APIs are a collection of endpoints, organized into different stages.
They play an integral role in the deployment of a workflow, providing organization and security capabilities with the help of API-specific keys.
This tab stores and manages the APIs you create and use for the deployment of your workflows.
The APIs tab
Stages and Endpoints
A single API can have multiple stages (parallel versions) working exactly the same way but running in different environments.
Endpoints, on the other hand, are strings that correspond to the URLs which you need to hit so that the API can be triggered for a particular stage or called from other systems.
Each API and stage can have different endpoints, with basic HTTP methods supported.
You’ll have copies of all endpoints in each stage that you build. The same endpoint may map to a different set of workflows that are powering that endpoint.
As a result, APIs are considered key to maintaining a unique API Gateway system designed to provide external as well as internal access to the Pliant environment.
This could allow users to contribute to the backend part of web applications without even having to know how to program. It’s the power to create small services and publish them to other teams as building blocks of what they want to achieve.
A direct result of deployment is the generation of a universal and unique flow URL. Users can change the name of the flow later and still use the same URL to access it.
Unlike regular workflows, deployed flows are considered active and are counted towards your license.
You can check relevant limitations for your account in About Pliant.
Before you begin
From your Pliant instance, navigate to APIs.
Make sure you have permission to interact with this page.
Find a specific API using the Search bar.
2. Sort APIs by name, the user who created them, authentication type, or description.
Procedure to create
You can create an API in just a few steps.
Click the Create API button on the top-right and fill in the fields for the window that opens.
Name - the name of the API.
General Settings - a section which expands settings concerning the basic functioning of the API.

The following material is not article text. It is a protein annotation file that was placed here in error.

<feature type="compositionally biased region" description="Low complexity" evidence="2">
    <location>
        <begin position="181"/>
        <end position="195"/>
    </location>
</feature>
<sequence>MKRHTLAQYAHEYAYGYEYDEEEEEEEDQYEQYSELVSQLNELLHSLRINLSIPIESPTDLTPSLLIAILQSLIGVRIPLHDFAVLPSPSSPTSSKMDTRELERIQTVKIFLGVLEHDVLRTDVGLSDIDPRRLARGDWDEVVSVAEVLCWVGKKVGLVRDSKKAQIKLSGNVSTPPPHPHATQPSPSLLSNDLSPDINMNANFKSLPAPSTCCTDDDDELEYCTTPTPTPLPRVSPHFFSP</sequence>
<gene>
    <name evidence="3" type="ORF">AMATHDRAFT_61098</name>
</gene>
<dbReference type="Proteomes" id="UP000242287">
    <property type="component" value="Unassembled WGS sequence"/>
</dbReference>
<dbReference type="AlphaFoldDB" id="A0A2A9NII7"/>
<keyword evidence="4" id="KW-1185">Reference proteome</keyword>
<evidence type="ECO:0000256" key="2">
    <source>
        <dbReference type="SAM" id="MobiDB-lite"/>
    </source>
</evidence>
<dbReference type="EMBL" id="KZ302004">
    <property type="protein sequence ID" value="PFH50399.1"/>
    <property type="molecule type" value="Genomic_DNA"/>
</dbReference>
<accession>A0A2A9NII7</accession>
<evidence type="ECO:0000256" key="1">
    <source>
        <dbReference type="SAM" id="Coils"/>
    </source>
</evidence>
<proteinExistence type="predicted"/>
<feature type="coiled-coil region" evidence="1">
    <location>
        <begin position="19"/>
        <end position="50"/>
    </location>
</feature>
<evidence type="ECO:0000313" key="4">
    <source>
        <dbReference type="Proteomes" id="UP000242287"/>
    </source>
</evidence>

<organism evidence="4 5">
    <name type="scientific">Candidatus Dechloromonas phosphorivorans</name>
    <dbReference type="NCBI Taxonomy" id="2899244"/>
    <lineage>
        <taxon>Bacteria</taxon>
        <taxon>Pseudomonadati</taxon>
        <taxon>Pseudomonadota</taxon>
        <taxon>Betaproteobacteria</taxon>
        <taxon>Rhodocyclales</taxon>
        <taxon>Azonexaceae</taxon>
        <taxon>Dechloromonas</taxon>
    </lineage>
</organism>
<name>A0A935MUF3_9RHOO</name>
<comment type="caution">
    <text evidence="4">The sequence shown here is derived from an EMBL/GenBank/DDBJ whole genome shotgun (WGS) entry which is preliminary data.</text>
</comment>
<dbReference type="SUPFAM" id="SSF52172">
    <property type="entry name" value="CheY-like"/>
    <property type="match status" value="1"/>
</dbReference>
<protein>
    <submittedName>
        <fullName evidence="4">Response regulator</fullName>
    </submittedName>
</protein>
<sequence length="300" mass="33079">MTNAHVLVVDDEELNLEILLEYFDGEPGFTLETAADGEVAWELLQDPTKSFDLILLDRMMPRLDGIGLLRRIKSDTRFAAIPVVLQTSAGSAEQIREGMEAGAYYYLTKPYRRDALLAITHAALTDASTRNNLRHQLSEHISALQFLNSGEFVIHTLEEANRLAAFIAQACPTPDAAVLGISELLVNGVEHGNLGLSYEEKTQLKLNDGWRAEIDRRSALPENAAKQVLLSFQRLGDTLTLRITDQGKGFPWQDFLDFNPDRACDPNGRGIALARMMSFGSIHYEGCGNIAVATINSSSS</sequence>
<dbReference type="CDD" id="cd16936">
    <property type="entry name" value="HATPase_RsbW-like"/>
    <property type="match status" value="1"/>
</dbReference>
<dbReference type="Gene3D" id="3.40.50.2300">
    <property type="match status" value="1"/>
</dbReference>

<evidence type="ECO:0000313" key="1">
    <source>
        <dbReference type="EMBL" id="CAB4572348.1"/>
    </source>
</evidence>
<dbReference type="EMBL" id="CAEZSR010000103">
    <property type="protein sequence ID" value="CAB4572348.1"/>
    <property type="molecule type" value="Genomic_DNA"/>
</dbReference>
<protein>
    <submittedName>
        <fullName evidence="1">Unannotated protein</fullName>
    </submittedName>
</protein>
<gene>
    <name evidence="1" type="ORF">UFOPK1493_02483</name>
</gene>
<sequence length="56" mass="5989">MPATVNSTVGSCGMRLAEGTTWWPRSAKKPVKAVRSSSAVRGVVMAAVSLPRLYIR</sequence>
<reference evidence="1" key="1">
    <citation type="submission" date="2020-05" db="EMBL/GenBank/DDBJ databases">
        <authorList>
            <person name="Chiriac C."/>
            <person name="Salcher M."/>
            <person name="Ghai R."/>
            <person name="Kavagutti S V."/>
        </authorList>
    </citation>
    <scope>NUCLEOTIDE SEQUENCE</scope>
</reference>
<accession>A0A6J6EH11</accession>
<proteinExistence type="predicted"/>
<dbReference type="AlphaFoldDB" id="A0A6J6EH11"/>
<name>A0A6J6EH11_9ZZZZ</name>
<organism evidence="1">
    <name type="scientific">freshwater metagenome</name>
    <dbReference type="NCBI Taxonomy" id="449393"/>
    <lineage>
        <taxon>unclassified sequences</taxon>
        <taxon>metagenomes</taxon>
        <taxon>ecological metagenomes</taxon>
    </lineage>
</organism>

a) Worker group - the worker group the API is going to run on.
b) Description - optional description for the API.
Authentications - a section which expands settings related to the authentication service the API is going to enforce.
a) Pliant - only logged-in Pliant users can access the API.
- Myself only - only you as a logged-in user can access the API.
- Everyone in Pliant - every logged-in Pliant user can access the API.
- Pliant Users and Roles - specific users and roles can access the API.
When this option is selected, admin users can get auto-suggestions when searching for users and roles.
Link users to roles by clicking the respective Add user/Add role buttons.
Indications of whether the users and roles exist and are active are shown - the chips are colored differently according to the user and role state.
Non-admin users can also add any user or role, but they’ll get roles auto-suggestions only.
b) Anonymous - this virtually means no authentication. Anyone can access the API.
c) API Keys - only people with a link and a specific API key can access the API.
When this option is selected, you need to create a unique API key by clicking the Add API key button.
This triggers the section to expand further down, with fields for creating an API key.
Once you name the key, click the V button to save your changes.
The value of the key is automatically generated and available to see and copy.
If needed, apply actions on the specific API key through the three-dot button, such as editing its name or deleting it.
d) Workflow - with this option, you need to select an endpoint and a stage pair on which an existing deployment is based.
Тhat pair pair can then start a workflow which defines who can access the API.
Keep in mind!
It’s not possible to use the Workflow authentication without having created your API first.
For more information, read here.
Advanced settings - if clicked, it expands to optional overridable settings which apply to everything inside the API.
а) Flow should run - the way the workflow will run (synchronous or asynchronous)
b) Run real time - decides whether the flow should run with logs or in real-time.
c) Statistics as part of result - decides whether there will be statistics included as part of the flow execution result.
d) Response timeout (in ms) - time interval after which communication between the worker and API is lost.
e) Message timeout (in ms) - time interval after which a message indicates that all jobs the worker is executing will be suspended or killed.
f) Error status code - the status code of the error generated after the timeout.
g) Enable API request logging - allows API requests for deployed API endpoints to be logged, which helps in understanding the action(s) taken by the gateway.
This option will flood the database with logs if forgotten
2. When done, click Create to finish creating the API.
You’ll be automatically taken to the Deployment module where you can further manage the API and use it in the deployment of a workflow.
There are two actions you can perform on an API. They’re accessed within the three-dot button in the Actions column.
Edit - This allows you to make changes to the API.
It opens the Workflow Deployment module, in which you need to navigate to the Settings tab to change the provided API properties.
Once you’re done with the edits, click Save.
2. Delete - This removes the API but will ask you for confirmation first.
To delete multiple APIs, select their check boxes on the left and click the Delete button at the bottom-left corner.